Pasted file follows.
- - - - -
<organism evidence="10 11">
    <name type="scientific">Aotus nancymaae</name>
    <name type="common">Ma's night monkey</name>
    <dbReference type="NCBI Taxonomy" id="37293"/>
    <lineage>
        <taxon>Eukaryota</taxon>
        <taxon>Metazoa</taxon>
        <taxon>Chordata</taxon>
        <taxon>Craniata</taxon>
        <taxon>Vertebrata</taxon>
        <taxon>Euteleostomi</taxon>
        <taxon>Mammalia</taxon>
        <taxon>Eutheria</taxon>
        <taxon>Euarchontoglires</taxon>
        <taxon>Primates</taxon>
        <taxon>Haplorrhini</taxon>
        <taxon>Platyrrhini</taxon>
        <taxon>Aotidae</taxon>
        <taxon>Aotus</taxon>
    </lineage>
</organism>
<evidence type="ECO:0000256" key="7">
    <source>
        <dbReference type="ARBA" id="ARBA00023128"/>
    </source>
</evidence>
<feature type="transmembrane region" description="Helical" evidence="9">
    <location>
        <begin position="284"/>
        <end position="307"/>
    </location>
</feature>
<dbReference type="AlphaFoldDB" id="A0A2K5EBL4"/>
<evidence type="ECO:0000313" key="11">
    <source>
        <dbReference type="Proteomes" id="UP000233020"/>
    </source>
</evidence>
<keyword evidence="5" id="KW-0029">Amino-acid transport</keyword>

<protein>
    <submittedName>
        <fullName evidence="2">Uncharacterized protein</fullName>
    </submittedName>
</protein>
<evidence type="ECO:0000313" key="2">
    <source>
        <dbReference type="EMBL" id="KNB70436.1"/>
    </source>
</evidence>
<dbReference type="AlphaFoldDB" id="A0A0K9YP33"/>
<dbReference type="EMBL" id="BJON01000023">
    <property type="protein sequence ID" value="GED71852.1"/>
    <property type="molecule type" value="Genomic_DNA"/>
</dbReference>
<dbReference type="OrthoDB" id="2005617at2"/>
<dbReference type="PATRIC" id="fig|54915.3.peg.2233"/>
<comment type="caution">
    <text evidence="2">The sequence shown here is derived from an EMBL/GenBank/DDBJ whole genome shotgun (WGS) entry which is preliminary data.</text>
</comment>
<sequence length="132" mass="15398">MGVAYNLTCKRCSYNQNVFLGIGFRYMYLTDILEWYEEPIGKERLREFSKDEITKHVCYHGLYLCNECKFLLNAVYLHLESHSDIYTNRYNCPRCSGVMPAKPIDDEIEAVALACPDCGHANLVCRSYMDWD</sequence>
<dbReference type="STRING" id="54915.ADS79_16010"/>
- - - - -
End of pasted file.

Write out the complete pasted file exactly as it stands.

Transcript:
<organism evidence="10 11">
    <name type="scientific">Aotus nancymaae</name>
    <name type="common">Ma's night monkey</name>
    <dbReference type="NCBI Taxonomy" id="37293"/>
    <lineage>
        <taxon>Eukaryota</taxon>
        <taxon>Metazoa</taxon>
        <taxon>Chordata</taxon>
        <taxon>Craniata</taxon>
        <taxon>Vertebrata</taxon>
        <taxon>Euteleostomi</taxon>
        <taxon>Mammalia</taxon>
        <taxon>Eutheria</taxon>
        <taxon>Euarchontoglires</taxon>
        <taxon>Primates</taxon>
        <taxon>Haplorrhini</taxon>
        <taxon>Platyrrhini</taxon>
        <taxon>Aotidae</taxon>
        <taxon>Aotus</taxon>
    </lineage>
</organism>
<evidence type="ECO:0000256" key="7">
    <source>
        <dbReference type="ARBA" id="ARBA00023128"/>
    </source>
</evidence>
<feature type="transmembrane region" description="Helical" evidence="9">
    <location>
        <begin position="284"/>
        <end position="307"/>
    </location>
</feature>
<dbReference type="AlphaFoldDB" id="A0A2K5EBL4"/>
<evidence type="ECO:0000313" key="11">
    <source>
        <dbReference type="Proteomes" id="UP000233020"/>
    </source>
</evidence>
<keyword evidence="5" id="KW-0029">Amino-acid transport</keyword>

<protein>
    <submittedName>
        <fullName evidence="2">Uncharacterized protein</fullName>
    </submittedName>
</protein>
<evidence type="ECO:0000313" key="2">
    <source>
        <dbReference type="EMBL" id="KNB70436.1"/>
    </source>
</evidence>
<dbReference type="AlphaFoldDB" id="A0A0K9YP33"/>
<dbReference type="EMBL" id="BJON01000023">
    <property type="protein sequence ID" value="GED71852.1"/>
    <property type="molecule type" value="Genomic_DNA"/>
</dbReference>
<dbReference type="OrthoDB" id="2005617at2"/>
<dbReference type="PATRIC" id="fig|54915.3.peg.2233"/>
<comment type="caution">
    <text evidence="2">The sequence shown here is derived from an EMBL/GenBank/DDBJ whole genome shotgun (WGS) entry which is preliminary data.</text>
</comment>
<sequence length="132" mass="15398">MGVAYNLTCKRCSYNQNVFLGIGFRYMYLTDILEWYEEPIGKERLREFSKDEITKHVCYHGLYLCNECKFLLNAVYLHLESHSDIYTNRYNCPRCSGVMPAKPIDDEIEAVALACPDCGHANLVCRSYMDWD</sequence>
<dbReference type="STRING" id="54915.ADS79_16010"/>